Blood Cancers

Head of Theme: Professor Richard Lock

The three main types of blood cancers are leukaemia, lymphoma and myeloma. Leukaemia is a cancer of the blood and bone marrow, while lymphoma is a cancer of the lymphatic system. Myeloma, another type of blood cancer, is extremely rare in children. The two most common types of leukaemia in children are acute lymphoblastic leukaemia and acute myelogenous leukaemia.

There’s cancer and there’s blood cancer. It has different causes and effects.

researcher lab

Our aim is to increase the cure rates for all blood cancers in children to 100%, while also reducing the short- and long-term side effects associated with current treatments. Consequently, our research has a strong translational focus: to identify new leukaemia-specific targets, develop novel targeted drugs, and move these drugs as quickly as possible from bench to bedside.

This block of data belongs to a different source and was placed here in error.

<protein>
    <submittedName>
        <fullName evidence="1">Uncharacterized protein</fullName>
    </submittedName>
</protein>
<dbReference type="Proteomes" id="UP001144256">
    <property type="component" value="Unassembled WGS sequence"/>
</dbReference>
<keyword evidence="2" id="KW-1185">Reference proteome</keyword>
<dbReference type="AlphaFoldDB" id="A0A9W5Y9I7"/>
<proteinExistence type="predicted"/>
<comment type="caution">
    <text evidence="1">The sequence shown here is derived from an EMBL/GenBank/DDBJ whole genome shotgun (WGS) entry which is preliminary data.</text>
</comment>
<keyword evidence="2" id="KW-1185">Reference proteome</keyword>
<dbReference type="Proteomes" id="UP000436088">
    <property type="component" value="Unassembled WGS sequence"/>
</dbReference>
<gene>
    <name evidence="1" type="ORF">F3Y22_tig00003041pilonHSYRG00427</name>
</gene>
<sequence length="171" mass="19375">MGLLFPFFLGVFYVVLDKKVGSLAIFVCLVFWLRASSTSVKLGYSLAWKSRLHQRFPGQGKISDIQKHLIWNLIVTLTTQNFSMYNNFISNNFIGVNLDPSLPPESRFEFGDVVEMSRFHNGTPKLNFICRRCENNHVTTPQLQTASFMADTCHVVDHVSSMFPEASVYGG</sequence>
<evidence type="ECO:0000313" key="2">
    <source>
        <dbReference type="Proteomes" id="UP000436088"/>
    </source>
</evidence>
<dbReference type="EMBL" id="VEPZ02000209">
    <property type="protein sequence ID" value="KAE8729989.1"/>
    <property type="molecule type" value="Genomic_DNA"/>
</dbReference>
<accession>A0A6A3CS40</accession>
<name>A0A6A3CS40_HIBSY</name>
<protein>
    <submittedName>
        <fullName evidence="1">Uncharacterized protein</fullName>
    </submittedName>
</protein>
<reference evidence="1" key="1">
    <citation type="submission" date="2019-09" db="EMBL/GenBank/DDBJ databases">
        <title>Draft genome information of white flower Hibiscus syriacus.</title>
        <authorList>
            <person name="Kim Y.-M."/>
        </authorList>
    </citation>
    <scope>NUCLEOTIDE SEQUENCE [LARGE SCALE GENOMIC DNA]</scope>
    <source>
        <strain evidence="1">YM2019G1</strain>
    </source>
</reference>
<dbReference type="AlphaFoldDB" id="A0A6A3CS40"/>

We investigate multiple aspects of leukaemia biology and treatment, interrogating the mechanisms that contribute to leukaemia initiation, progression, relapse and drug resistance. We use multiple, diverse pre-clinical models of acute lymphoblastic leukaemia (ALL) to test promising drugs. In the clinic we monitor at the molecular level the treatment responses of children with ALL, and these results are used to guide further treatment decisions.